One of the most beneficial things that you can do for your pain level is to be sure that you’re fully hydrated. There is a rule of thumb for how much water you should drink each day. In general, you should drink half of your weight in ounces of water each day. However, you will need more if you are very active, or if you are drinking caffeine or alcohol, which are dehydrating.
Water is one of the most important components of detoxification. If you have too much estrogen built up in your system, you’re at risk for ovarian cysts, endometriosis, and breast cancer. While there are lots of fancy and great ways to detox, none of them work well without a lot of WATER!
We all know that we should drink lots of water, but my clients are constantly complaining about being bored with the taste of water. So, I have come up with a few ideas about how to spice up your beverage selection without adding sugar, artificial sweeteners, caffeine or alcohol. (The benefits and harms of caffeine and alcohol can be so confusing that we will save those two for another post.)
Spa water. Mmmmm… spa water. Doesn’t that sound good? It is very simple, and it transforms you right to your dream spa vacation (in your mind.) Fill a large glass pitcher, the fanciest one that you have, with pure filtered water. Then, slice up some fruit. Lemons, oranges, limes, grapes, watermelon, and/or cantaloupe are good options. Float some fruit slices in the pitcher and enjoy! Extra credit if you drink yours out of your favorite Cabernet goblets. You can also enjoy sparkling spa water with some San Pellegrino or Perrier.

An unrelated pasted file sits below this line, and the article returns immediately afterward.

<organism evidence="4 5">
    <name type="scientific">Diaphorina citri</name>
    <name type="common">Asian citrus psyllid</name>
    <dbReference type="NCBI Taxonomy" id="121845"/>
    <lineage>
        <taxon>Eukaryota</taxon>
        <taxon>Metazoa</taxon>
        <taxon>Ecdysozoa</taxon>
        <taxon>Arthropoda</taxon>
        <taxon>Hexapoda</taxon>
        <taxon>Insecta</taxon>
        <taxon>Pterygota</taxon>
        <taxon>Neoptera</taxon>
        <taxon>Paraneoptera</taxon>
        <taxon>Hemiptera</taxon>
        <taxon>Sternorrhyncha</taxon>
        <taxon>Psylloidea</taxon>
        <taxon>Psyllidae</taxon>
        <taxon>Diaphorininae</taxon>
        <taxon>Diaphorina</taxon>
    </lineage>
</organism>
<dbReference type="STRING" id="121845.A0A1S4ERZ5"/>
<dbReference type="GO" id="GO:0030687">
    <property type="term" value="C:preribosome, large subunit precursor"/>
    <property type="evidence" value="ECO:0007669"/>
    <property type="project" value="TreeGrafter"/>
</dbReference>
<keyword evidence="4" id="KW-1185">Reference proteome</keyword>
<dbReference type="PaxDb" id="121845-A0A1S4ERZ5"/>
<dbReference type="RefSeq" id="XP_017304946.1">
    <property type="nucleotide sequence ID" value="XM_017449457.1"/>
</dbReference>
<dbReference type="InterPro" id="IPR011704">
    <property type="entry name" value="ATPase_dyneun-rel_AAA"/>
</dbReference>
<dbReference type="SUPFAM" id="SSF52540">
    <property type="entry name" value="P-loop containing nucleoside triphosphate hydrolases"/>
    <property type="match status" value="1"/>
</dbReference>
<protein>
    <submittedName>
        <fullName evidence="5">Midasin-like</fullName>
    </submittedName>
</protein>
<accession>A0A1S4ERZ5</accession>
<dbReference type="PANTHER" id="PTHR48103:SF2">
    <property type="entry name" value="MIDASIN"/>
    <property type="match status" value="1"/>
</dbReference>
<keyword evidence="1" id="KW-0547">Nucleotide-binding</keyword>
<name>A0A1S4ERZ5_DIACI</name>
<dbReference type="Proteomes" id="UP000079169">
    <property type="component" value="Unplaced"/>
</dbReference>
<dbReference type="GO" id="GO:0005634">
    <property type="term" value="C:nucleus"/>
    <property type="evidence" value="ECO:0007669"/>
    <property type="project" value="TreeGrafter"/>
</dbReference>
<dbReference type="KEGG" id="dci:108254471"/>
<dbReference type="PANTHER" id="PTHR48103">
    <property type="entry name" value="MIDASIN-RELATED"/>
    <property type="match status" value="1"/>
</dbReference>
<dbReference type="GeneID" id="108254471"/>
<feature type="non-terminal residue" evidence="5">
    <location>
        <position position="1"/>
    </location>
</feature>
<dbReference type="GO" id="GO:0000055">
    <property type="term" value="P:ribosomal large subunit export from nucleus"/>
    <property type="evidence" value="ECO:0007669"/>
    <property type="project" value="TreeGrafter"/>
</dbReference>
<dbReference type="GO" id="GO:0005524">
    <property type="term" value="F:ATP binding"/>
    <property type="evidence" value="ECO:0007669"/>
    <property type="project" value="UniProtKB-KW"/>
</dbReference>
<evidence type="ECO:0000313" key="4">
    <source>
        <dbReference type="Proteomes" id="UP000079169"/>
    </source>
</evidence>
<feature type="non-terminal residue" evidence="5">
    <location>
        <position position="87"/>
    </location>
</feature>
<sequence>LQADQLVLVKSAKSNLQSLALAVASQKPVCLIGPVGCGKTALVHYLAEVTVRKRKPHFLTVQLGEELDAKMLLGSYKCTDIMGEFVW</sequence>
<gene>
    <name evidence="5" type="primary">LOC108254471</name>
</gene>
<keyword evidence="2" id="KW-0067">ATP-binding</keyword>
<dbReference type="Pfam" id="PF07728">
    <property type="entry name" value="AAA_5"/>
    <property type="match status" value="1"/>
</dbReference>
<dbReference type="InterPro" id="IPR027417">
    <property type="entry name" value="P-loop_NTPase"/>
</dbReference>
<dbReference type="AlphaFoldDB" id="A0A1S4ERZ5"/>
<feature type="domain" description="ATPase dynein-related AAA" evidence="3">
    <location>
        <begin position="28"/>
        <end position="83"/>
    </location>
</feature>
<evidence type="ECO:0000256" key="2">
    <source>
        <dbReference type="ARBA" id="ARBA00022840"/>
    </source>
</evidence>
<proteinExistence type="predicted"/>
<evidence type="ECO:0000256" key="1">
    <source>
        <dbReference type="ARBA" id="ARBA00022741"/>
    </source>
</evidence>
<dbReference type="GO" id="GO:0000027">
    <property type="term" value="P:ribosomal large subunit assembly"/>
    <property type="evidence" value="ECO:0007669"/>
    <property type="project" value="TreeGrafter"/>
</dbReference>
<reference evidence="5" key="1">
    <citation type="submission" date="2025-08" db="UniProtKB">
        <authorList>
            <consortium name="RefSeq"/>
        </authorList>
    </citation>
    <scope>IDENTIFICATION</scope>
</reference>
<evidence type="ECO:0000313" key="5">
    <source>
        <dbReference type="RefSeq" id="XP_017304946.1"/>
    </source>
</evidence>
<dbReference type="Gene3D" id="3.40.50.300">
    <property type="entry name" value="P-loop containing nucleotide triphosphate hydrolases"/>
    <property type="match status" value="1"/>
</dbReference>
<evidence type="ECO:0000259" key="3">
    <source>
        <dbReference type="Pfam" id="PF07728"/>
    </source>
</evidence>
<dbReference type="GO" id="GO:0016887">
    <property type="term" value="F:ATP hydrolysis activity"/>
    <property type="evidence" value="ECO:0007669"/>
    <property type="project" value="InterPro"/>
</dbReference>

Tea. Black and green teas both naturally contain caffeine. Dr. Andrew Weil, one of the most knowledgeable physicians around about tea and health, had a few things to say about decaffeinated teas (Weil, 2009). You can buy decaffeinated tea, but one method of decaffeination uses the solvent ethyl acetate, which removes most of the tea’s beneficial polyphenols. So, if you use decaf teas, chose those that were decaffeinated using only water and carbon dioxide. This method is called effervescence. He used to recommend steeping a regular tea bag for 45 seconds then throwing away that tea, steeping it again and drinking the second brew. But, he later updated his information when he learned that that method is actually not effective for removing much of the caffeine.
My recommendation is that you explore the world of herbal and rooibos teas. Both contain minerals, phytonutrients and antioxidants. I love mint tea for a morning energy boost. My favorite afternoon treat is a vanilla almond, coconut, or chai rooibos (if you like it milky, add almond milk), and at night I really get quite drowsy with a warm cup of chamomile or Sleepytime tea.
Here are some of my favorite selections:
Now get out there and hydrate! Share your favorite delicious way to hydrate in the comments below. I love new ideas!
Weil, A (2009). Decaffeinating Tea. https://www.drweil.com/ Referenced on February 27, 2012.